Turkey's opposition party leader Devlet Bahçeli has said democracy necessitates that Prime Minister Recep Tayyip Erdoğan should quit his post as he is running in next month's presidential election.
The comments on Saturday by Bahçeli, the head of the Nationalist Movement Party, came five days after Erdoğan declared his candidacy for the polls on August 10-- the first time in Turkey that a president will be chosen by popular vote.
Speaking at a press conference at his party's headquarters, Bahçeli said: "Remaining in office on one hand and being a presidential candidate on the other is a preparation for suppressing the separation of powers."
The choice of Erdoğan as a nominee by the ruling Justice and Development (AK) Party had been seen as a near-certainty, while the 71-year-old former head of the Organization for Islamic Cooperation, Ekmeleddin Ihsanoğlu came as a surprise joint candidate by the two opposition parties, the Republican People's Party and the Nationalist Movement Party.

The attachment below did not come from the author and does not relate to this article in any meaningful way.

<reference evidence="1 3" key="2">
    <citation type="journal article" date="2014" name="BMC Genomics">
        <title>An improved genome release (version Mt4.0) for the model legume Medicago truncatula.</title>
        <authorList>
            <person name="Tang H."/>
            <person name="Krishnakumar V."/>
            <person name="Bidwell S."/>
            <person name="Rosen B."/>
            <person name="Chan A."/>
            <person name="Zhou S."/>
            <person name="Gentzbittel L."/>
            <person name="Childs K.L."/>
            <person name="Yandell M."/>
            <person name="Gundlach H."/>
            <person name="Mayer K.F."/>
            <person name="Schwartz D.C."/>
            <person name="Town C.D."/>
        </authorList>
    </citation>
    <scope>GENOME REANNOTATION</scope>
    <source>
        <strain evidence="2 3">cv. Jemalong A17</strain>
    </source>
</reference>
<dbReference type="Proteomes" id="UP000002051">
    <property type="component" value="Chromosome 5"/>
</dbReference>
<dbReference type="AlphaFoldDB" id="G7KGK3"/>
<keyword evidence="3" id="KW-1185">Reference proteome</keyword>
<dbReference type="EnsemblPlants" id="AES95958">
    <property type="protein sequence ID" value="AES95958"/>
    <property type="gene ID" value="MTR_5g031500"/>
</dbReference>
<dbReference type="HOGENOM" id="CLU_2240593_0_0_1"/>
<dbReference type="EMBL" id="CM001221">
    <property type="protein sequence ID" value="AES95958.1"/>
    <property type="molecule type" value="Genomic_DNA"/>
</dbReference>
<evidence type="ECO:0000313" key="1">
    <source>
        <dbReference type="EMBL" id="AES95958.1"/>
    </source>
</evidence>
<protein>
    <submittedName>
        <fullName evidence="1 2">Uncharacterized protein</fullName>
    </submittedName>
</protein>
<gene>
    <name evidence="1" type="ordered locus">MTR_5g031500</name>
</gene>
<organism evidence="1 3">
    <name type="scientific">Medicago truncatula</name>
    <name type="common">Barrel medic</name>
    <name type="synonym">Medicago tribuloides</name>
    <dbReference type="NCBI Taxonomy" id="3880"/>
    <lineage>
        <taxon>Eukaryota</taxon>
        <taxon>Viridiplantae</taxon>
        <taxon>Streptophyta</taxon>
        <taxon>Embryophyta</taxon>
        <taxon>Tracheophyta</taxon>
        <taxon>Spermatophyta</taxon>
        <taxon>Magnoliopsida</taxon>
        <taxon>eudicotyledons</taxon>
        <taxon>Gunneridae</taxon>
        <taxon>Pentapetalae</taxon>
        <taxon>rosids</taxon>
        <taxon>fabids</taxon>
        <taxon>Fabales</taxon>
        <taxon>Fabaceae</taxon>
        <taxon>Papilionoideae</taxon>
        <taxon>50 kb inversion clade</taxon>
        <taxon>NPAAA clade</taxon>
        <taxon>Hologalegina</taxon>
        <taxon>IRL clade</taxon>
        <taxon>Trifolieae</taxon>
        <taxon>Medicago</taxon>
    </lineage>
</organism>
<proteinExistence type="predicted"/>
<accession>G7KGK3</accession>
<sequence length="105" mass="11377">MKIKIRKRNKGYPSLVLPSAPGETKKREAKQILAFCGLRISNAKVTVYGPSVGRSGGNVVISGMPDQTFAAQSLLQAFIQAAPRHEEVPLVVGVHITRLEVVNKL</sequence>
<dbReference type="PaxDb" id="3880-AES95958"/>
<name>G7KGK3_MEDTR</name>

Referring to the candidate of the People's Democracy Party, the 41-year-old co-chairman of the party, Selahattin Demirtaş, Bahçeli said: "His candidacy is unlawful, since he bears a grudge against Turkey as a republic, an entity and in terms of its unity."
Demirtaş was elected to the Turkish parliament in the 2007 elections, but was sentenced to 10 months prison in 2010 for alleged links to the outlawed PKK, which is listed as a terrorist organization by Turkey as well as the U.S. and the European Union.
Turkish citizens go to the polls on August 10 to vote for the 12th president of the country.
It will be the first time voters have directly elected a president, as the office was previously elected by assembly lawmakers.
The public campaign will continue until August 9.
Should none of the candidates take more than 50 per cent, then a second round takes place on August 24, the campaigns will be extended between 11 and 23 August.